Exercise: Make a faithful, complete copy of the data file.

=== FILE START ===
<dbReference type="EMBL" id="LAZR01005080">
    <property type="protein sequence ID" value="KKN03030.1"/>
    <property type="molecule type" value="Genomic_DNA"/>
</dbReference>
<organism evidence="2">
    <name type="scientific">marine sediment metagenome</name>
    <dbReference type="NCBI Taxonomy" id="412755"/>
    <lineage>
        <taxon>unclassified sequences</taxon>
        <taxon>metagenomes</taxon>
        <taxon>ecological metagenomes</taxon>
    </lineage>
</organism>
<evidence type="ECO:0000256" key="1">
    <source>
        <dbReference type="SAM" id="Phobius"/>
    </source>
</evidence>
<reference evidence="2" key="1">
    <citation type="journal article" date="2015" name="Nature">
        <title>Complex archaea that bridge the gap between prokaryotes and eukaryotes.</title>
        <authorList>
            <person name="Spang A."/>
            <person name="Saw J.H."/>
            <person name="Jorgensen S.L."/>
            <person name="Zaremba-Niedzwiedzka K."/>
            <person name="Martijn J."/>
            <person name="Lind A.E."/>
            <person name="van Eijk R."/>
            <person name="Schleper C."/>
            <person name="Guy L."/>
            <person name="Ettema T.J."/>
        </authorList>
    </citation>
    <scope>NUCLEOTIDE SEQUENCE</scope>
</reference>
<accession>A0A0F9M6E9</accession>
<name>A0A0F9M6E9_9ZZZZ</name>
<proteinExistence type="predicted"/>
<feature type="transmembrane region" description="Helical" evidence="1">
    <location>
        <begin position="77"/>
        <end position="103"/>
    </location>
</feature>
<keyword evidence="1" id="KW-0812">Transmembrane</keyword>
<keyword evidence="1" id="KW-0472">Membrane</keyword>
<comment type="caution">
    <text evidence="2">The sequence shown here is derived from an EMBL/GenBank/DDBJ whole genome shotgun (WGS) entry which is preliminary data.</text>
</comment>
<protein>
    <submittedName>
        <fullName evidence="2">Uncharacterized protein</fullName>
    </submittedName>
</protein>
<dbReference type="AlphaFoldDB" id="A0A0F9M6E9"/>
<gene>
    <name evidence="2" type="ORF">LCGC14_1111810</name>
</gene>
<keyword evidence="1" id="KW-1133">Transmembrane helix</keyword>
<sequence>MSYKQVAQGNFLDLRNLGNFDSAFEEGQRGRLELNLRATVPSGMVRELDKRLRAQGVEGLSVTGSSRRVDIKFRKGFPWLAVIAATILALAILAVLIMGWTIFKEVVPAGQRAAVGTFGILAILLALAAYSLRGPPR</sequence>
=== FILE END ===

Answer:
<dbReference type="EMBL" id="LAZR01005080">
    <property type="protein sequence ID" value="KKN03030.1"/>
    <property type="molecule type" value="Genomic_DNA"/>
</dbReference>
<organism evidence="2">
    <name type="scientific">marine sediment metagenome</name>
    <dbReference type="NCBI Taxonomy" id="412755"/>
    <lineage>
        <taxon>unclassified sequences</taxon>
        <taxon>metagenomes</taxon>
        <taxon>ecological metagenomes</taxon>
    </lineage>
</organism>
<evidence type="ECO:0000256" key="1">
    <source>
        <dbReference type="SAM" id="Phobius"/>
    </source>
</evidence>
<reference evidence="2" key="1">
    <citation type="journal article" date="2015" name="Nature">
        <title>Complex archaea that bridge the gap between prokaryotes and eukaryotes.</title>
        <authorList>
            <person name="Spang A."/>
            <person name="Saw J.H."/>
            <person name="Jorgensen S.L."/>
            <person name="Zaremba-Niedzwiedzka K."/>
            <person name="Martijn J."/>
            <person name="Lind A.E."/>
            <person name="van Eijk R."/>
            <person name="Schleper C."/>
            <person name="Guy L."/>
            <person name="Ettema T.J."/>
        </authorList>
    </citation>
    <scope>NUCLEOTIDE SEQUENCE</scope>
</reference>
<accession>A0A0F9M6E9</accession>
<name>A0A0F9M6E9_9ZZZZ</name>
<proteinExistence type="predicted"/>
<feature type="transmembrane region" description="Helical" evidence="1">
    <location>
        <begin position="77"/>
        <end position="103"/>
    </location>
</feature>
<keyword evidence="1" id="KW-0812">Transmembrane</keyword>
<keyword evidence="1" id="KW-0472">Membrane</keyword>
<comment type="caution">
    <text evidence="2">The sequence shown here is derived from an EMBL/GenBank/DDBJ whole genome shotgun (WGS) entry which is preliminary data.</text>
</comment>
<protein>
    <submittedName>
        <fullName evidence="2">Uncharacterized protein</fullName>
    </submittedName>
</protein>
<dbReference type="AlphaFoldDB" id="A0A0F9M6E9"/>
<gene>
    <name evidence="2" type="ORF">LCGC14_1111810</name>
</gene>
<keyword evidence="1" id="KW-1133">Transmembrane helix</keyword>
<sequence>MSYKQVAQGNFLDLRNLGNFDSAFEEGQRGRLELNLRATVPSGMVRELDKRLRAQGVEGLSVTGSSRRVDIKFRKGFPWLAVIAATILALAILAVLIMGWTIFKEVVPAGQRAAVGTFGILAILLALAAYSLRGPPR</sequence>